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Meet Dr. Jaime Cidro and learn more about her research and work with the MDP program

Graduate Studies


Dr. Jaime CidroThe Faculty of Graduate Studies recently connected with Dr. Jaime Cidro to talk about her research with Indigenous doulas and her involvement with Graduate Studies and the Indigenous Summer Scholars Program this summer.

How long have you been at the University of Winnipeg, and what programs/departments do you teach in?

I have been at UW since 2011. I teach primarily in anthropology as well as in the Masters of Development Practice: Indigenous Development program.

Please tell us a little about one of the courses you teach in graduate studies.

One of the courses I often teach in the MDP program is Indigenous Research Methods. We learn about Indigenous paradigms in Indigenous research by looking at some of the canons such as Linda Tuhiwai Smith. We also conduct a small research project where students have a chance to go through research ethics, collect and analyze data, and present it. Students learn about some of the complexities around research methodologies and data collection, and are able to learn about different tools of analysis. They also get a chance to critique the approaches they’ve taken and examine where their approaches fit within the spectrum of Indigenous research methodologies.

Your current research examines how Indigenous doulas, based within First Nations communities, may support women who would otherwise travel alone to nearby cities to give birth. Please tell us a more about this project.

I am working with a team of strong woman scholars and practitioners to look at ways to better support Indigenous women who have to leave their communities to come to Winnipeg to give birth. In Manitoba, a group of Indigenous women (Manitoba Indigenous Doulas Initiative) got together and developed a comprehensive culturally based curriculum on Indigenous doulas. They have a cohort of women in Winnipeg that they are currently working with to provide doula services to women in the Point Douglas neighbourhood. The second group we are working with is Nanaadawawegimeg or First Nations Health and Social Secretariat of Manitoba. This is a group that works intensively in First Nations communities to provide health support as well as conduct community based, First Nations driven research. These are our two main partners on our project.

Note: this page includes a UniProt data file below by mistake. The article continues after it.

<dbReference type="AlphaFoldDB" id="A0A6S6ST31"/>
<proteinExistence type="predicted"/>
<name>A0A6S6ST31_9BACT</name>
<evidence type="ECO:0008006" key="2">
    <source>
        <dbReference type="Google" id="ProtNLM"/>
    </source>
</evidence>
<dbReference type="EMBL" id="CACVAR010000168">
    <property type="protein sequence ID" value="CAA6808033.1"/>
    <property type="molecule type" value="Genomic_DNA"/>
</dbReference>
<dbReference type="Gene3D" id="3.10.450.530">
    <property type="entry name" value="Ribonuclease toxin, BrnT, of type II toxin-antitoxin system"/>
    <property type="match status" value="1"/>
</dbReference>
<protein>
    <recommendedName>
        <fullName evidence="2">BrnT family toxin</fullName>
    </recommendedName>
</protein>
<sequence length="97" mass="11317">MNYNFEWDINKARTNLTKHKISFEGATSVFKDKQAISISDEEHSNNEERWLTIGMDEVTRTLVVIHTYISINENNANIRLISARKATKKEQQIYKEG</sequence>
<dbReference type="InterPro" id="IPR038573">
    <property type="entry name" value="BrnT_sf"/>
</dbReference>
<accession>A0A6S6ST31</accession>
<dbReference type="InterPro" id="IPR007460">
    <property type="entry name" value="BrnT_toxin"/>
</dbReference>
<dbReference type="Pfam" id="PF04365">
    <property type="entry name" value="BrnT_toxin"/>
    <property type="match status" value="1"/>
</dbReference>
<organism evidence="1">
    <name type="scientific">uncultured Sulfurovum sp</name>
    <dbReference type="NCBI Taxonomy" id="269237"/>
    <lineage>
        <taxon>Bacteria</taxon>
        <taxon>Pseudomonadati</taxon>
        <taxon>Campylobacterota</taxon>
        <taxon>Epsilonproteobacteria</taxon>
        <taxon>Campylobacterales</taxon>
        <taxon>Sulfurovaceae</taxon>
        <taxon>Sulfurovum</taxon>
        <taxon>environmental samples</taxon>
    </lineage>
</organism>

We are also partnering with First Nations communities where women must travel for birth to pilot a doula based program. Expectant women will be supported by a trained doula in the community for pre and post-natal periods. While she comes to Winnipeg to deliver her baby, she will receive support from an Indigenous doula in the city. What we want to measure is whether having a doula had any impact on how she felt not only about her delivery, but about her pregnancy and after the baby arrives. We will be measuring for things like prenatal anxiety, postpartum depression, breastfeeding uptake and resiliency. We think that when women are better supported in a culturally based manner that they will have an overall better experience. This experience will transcend to her child, family and community. At the very essence, we want to support communities as they recover their community based knowledge around pregnancy, birthing and parenting. The first community we are working with is Cross Lake, and we expect to be working with two to three more communities over the next five years.

Click here to learn more about the Indigenous doulas work and research project

How are graduate students involved in assisting with your research?

The project is just getting started, so we anticipate we will have a whole range of masters and PhD students working on this project through all stages, including data collection, analysis, and other support. Ari Phanlouvong, a MDP graduate student, will be doing a major research paper and collecting primary data in the communities. We also have a PhD student from the University of Minneapolis starting this June, who will talk to the Winnipeg based doulas about their first experiences providing service.

You are also acting a research supervisor in the Indigenous Summer Scholars Program, a partnership between Indigenous Affairs and Graduate Studies through which Indigenous senior undergraduate students and recent graduates of undergraduate programs are invited to explore the possibilities of graduate studies. Could you say a little bit about your hopes for the program and how the summer scholar you are supervising will contribute to your research project?

Our ISSP student, Ali Fontaine, will be helping our PhD student interview the Indigenous doulas on their experiences this past year. She will learn how to code and analyze the data. She will also be assisting us with developing the interview guides for our first project in Cross Lake, with a particular focus on cultural experiences. We anticipate that we should be able to produce some publications out of this project and it will be a good way to get the larger projects off the ground once we know about the experiences of the Indigenous doulas in the city.

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